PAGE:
It is recognised that some of the ODA and non-ODA programmes will have to be blended together, in order to secure some of the best outcomes in the future. That applies not just to Africa, but to Asia and the Pacific—an issue close to my heart and that of my right hon. Friend Sir Hugo Swire. I accept that an unintended consequence will be that some aspects of our annual report will be rendered more opaque.
In many ways it would be a pleasure to have a much broader debate, along the lines that my right hon. Friend Sir Nicholas Soames developed. I hope that we will be able to have further discussions both offline and on the Floor of the House in future. He is well aware that I have a significant amount of sympathy with much of what he said. We need to be realistic about where we are in the future. I will be honest: I gave considerable thought to whether I should be a Minister in this Government. I was, like him, passionately—on emotional and geopolitical grounds as much as anything else—keen that this country should stay in the European Union. Yes, in my heart of hearts, I do believe it was a mistake. However, we have to make it work. I think it is also important that people of my mind play their part within Government, rather than just beyond Government, not to frustrate that Brexit outcome, but to try and make it work as well as we can and to put that voice across.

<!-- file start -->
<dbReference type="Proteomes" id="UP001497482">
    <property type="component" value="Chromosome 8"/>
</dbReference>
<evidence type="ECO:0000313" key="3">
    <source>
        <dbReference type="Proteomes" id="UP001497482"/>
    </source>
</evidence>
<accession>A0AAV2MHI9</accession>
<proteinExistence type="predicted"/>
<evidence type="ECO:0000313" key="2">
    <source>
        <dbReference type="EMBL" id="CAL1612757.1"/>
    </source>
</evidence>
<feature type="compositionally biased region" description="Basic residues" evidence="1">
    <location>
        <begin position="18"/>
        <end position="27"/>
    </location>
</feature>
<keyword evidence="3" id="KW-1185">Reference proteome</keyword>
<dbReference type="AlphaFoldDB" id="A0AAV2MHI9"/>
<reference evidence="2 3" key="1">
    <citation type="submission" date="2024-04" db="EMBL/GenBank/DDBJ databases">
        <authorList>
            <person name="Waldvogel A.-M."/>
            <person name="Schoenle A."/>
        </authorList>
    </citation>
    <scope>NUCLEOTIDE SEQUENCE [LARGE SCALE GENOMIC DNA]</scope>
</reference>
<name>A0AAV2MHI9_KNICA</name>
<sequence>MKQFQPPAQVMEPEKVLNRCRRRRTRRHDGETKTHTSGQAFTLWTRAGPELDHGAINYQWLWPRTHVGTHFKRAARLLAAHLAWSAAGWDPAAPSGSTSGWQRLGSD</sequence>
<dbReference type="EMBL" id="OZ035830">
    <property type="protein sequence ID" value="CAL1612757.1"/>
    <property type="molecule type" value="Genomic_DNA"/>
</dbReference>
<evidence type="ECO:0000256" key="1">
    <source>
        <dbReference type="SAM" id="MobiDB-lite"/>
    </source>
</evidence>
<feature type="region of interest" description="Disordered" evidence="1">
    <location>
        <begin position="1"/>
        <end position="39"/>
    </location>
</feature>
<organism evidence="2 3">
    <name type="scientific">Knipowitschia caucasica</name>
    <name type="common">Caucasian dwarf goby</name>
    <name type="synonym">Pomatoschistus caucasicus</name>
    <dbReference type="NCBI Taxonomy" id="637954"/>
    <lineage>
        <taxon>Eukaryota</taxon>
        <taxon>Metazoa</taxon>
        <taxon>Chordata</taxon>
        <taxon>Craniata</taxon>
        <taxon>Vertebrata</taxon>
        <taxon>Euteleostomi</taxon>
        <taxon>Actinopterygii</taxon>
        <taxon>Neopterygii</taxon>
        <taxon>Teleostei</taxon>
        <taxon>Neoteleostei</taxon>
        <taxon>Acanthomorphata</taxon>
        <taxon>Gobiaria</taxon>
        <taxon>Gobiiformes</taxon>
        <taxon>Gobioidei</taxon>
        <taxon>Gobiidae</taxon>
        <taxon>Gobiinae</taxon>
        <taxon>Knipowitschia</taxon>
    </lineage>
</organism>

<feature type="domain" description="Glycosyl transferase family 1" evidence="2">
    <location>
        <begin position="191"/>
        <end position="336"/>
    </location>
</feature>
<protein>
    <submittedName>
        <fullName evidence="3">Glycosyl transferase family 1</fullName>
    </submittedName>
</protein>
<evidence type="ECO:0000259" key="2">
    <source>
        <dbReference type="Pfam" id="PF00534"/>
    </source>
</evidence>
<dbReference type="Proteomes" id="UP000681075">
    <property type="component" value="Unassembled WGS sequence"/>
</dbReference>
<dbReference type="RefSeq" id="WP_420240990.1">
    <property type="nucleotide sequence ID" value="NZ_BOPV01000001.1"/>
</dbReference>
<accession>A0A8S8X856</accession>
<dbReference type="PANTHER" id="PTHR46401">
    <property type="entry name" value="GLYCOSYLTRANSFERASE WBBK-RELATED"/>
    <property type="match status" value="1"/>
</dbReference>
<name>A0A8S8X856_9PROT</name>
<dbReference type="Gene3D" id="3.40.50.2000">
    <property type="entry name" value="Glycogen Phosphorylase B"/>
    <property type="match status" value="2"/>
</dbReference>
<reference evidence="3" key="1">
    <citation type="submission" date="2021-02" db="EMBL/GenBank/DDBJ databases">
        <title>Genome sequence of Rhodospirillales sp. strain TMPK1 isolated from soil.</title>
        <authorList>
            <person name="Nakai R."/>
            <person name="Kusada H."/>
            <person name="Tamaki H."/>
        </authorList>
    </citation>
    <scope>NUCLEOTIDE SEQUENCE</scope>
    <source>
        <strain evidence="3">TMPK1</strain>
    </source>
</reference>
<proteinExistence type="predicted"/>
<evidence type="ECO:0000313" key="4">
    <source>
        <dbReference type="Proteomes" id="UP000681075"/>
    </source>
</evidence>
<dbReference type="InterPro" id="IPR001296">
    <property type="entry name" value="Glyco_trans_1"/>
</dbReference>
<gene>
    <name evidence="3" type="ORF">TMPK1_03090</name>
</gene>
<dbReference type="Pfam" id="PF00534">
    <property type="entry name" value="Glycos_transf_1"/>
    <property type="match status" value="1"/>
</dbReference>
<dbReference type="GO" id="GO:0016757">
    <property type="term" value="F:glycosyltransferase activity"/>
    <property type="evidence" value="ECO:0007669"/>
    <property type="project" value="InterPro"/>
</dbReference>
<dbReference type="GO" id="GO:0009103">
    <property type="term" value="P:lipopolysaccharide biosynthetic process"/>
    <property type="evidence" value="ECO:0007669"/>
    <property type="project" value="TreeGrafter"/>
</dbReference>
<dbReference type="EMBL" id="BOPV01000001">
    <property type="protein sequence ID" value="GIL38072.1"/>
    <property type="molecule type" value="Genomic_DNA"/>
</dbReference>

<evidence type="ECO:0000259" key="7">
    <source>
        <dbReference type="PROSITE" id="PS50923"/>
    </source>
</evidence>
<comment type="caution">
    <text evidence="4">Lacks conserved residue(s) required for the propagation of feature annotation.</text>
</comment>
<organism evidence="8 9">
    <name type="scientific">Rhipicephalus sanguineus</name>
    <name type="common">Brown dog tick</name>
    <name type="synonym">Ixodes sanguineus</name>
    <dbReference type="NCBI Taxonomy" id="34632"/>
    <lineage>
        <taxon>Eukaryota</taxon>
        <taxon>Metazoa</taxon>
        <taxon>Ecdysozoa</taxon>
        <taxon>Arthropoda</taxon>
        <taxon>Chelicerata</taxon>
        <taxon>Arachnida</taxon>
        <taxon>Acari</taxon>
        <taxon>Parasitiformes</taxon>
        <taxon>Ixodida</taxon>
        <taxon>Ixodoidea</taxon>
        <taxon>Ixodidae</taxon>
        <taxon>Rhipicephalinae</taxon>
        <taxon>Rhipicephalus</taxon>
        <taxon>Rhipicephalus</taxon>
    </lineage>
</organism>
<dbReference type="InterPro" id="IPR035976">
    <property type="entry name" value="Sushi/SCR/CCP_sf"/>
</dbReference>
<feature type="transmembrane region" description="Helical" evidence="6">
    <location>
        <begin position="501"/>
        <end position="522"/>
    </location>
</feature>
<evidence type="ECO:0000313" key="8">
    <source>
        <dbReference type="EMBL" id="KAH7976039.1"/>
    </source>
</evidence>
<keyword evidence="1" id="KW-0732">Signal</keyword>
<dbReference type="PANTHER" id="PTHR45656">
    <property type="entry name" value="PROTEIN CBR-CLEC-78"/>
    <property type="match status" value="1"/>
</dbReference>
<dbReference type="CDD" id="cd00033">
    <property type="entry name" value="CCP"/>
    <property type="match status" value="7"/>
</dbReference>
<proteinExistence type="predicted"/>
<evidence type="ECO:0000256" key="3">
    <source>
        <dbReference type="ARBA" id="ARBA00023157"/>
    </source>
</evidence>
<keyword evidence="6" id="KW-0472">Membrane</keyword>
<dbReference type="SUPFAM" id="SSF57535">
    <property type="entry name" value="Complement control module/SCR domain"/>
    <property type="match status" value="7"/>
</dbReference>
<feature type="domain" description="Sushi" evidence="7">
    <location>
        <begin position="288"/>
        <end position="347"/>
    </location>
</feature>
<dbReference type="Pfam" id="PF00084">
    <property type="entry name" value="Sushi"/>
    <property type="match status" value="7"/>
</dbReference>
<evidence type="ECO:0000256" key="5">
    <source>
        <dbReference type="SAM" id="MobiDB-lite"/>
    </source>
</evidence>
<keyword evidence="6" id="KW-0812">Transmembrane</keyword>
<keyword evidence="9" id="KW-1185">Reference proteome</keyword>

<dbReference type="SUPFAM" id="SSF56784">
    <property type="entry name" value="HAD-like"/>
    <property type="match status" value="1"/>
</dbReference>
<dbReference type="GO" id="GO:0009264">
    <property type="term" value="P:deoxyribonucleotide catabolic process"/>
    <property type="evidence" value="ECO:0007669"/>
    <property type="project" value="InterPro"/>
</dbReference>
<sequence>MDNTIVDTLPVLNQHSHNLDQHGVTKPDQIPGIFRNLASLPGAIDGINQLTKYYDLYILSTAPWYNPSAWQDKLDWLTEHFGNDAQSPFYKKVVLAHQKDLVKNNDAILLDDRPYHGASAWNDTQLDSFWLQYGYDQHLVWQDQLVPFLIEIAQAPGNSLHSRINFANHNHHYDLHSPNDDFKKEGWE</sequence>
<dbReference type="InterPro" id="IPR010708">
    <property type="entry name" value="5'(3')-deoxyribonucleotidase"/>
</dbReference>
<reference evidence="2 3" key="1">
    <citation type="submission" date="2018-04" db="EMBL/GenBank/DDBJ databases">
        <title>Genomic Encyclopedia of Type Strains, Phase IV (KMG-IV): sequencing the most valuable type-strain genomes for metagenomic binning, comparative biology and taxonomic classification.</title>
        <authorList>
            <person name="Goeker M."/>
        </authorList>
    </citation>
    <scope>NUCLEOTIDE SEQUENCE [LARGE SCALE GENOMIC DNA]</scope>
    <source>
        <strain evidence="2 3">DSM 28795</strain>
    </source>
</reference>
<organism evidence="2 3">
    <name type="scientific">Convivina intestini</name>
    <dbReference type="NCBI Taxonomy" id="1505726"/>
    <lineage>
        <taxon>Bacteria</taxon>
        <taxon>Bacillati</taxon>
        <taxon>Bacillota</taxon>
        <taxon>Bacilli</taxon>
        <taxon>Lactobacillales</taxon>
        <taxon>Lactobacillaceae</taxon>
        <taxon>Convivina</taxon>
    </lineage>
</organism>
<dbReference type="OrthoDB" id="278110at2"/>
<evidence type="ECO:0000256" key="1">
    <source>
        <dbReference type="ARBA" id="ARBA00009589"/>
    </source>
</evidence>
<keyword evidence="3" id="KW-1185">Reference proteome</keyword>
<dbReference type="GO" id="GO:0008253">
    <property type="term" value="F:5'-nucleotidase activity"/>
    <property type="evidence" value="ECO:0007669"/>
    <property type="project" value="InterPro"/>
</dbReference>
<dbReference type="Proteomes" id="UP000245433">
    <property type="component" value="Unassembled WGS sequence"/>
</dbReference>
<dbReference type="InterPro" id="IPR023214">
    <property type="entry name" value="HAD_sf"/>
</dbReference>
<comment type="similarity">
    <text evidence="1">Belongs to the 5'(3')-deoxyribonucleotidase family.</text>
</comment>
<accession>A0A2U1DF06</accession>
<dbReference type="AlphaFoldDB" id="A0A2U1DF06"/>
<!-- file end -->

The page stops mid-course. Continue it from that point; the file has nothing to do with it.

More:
I do not disagree with what the Minister has just said, but the key thing is how we ensure that we are able to secure the policy outcomes on defence, security and foreign affairs, in relation to places such as Russia, the middle east or Iran, after Brexit. I urge the Foreign Office to do a full review of our presence in Brussels itself, because it will need to become much more like a lobbying operation than it has ever been before.
I have a lot of sympathy with that view and I think there is little doubt that we will need to do that. I saw that when I attended the Foreign Affairs Council only last week, in the stead of the Foreign Secretary.